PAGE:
- coroners and other officials
- crematoriums and cemetery authorities.
We can organise:
- the registration of death and necessary paperwork
- the casket or urn
- music and musicians (including an organist if necessary)
- newspaper notices
- family flowers
- livestreaming of the service
- audio or video/DVD recording of the service
- placement of ashes and memorials
- anything else you require.
We can also arrange transportation of your deceased family member or friend within New Zealand or to any other country—see International and national repatriation.
Yes! We’ve helped many families to make their loved one’s farewell a true reflection of who they were and what they meant to others.
This can be represented in many different ways and include all sorts of personal touches—a favourite colour, a particular theme, or holding the service in a special place.
You may wish to keep the deceased person at home or on the marae before the funeral or tangihanga. We’ll advise you on the best ways to do this.
The deceased person might have already made their wishes clear but if not, it’s up to the family to choose. Whatever your choice, Sowman’s will take care of the arrangements for you.
In New Zealand, there are four options available: burial, cremation, burial at sea or donating a body to medical science.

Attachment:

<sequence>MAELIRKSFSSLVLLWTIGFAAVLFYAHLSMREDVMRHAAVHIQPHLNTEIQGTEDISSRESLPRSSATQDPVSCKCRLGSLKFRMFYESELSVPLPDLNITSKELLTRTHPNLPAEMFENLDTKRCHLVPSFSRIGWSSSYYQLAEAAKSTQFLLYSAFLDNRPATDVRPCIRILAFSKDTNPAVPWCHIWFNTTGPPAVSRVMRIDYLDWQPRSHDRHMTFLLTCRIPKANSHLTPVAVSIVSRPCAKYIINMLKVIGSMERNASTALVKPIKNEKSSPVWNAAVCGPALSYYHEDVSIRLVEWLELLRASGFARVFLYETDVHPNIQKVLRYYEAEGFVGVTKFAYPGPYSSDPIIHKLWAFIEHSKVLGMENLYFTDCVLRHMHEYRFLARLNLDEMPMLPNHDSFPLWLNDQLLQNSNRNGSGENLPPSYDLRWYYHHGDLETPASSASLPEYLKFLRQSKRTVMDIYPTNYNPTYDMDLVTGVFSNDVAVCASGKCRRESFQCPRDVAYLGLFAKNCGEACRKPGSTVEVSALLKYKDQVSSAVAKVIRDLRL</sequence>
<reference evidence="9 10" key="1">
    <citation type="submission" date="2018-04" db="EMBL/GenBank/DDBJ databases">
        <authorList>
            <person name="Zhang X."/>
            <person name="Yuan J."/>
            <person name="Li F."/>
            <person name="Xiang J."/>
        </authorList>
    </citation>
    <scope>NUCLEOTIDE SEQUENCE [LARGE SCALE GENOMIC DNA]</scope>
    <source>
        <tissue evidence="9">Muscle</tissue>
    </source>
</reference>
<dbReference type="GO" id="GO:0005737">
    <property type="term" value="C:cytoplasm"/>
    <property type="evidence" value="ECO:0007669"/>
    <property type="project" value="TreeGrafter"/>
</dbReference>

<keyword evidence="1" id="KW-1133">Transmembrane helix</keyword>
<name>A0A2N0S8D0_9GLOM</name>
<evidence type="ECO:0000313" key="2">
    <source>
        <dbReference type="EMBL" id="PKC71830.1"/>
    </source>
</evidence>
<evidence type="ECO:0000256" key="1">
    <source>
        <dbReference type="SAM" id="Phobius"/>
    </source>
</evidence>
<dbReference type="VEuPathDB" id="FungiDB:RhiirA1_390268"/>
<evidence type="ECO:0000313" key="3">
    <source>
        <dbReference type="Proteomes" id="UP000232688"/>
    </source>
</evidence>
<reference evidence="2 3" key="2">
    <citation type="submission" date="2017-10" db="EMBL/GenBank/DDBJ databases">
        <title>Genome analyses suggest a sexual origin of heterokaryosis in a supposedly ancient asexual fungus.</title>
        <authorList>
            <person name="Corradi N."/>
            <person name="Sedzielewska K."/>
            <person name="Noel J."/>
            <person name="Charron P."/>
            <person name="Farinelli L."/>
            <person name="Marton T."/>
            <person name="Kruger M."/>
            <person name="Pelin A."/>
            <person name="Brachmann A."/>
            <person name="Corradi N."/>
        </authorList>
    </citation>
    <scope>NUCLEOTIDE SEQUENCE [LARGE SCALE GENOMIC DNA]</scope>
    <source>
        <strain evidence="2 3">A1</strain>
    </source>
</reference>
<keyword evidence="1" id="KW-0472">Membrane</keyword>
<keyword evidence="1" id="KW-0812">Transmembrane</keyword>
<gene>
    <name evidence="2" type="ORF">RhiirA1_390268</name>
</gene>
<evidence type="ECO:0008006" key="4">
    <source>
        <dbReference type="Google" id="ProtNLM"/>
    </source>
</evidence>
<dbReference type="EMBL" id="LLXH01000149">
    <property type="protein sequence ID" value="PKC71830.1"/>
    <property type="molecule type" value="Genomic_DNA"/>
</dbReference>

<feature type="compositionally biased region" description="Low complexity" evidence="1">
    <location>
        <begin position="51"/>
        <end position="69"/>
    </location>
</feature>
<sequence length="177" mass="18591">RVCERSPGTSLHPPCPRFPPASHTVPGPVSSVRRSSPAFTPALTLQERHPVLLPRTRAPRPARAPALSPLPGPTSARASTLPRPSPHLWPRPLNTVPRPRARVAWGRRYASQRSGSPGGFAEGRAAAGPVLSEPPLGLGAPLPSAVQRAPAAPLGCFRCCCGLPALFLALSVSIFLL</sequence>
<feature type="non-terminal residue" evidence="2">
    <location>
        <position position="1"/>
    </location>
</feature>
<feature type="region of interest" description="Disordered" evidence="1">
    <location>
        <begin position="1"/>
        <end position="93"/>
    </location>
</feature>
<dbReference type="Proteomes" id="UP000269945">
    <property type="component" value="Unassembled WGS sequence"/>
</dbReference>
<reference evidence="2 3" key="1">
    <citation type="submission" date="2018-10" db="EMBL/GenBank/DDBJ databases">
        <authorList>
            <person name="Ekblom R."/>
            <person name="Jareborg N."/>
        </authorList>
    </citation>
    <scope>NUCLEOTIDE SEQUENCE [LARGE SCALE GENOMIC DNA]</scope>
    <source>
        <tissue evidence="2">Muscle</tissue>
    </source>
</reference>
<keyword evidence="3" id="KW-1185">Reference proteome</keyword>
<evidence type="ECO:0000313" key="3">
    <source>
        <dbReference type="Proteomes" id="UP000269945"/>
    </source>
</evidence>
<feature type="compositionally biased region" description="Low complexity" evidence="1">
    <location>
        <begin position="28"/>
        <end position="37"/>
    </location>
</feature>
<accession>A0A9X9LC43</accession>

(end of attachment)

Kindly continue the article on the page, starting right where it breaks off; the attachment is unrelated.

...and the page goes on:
Burial provides a family with a focal point, a grave to go to where they remember their loved one.
It involves buying a burial plot, paying an interment fee (this covers the cost of digging the grave and maintaining it), and usually buying a memorial or headstone. In almost all cases, the places people can be buried are limited by law to official cemeteries or traditional burial grounds.
Cremation provides greater flexibility when choosing a final resting place.
Ashes can be buried in a cemetery or special memorial area, or they can be scattered somewhere the family or deceased thought appropriate, such as in a garden, or in a favourite place. Some people split the ashes between different places. Families often choose a memorial or plaque to provide a focal point.
The process of cremation involves placing the body within the casket into a cremator—with room for only one casket. Cremation takes approximately two to four hours.
The ashes are then removed from the cremator and placed in a memorial urn chosen by the family.
We have a range of urns available <link to Caskets & Urns>for you to choose from. These will normally be available within 48 hours.
Burial at sea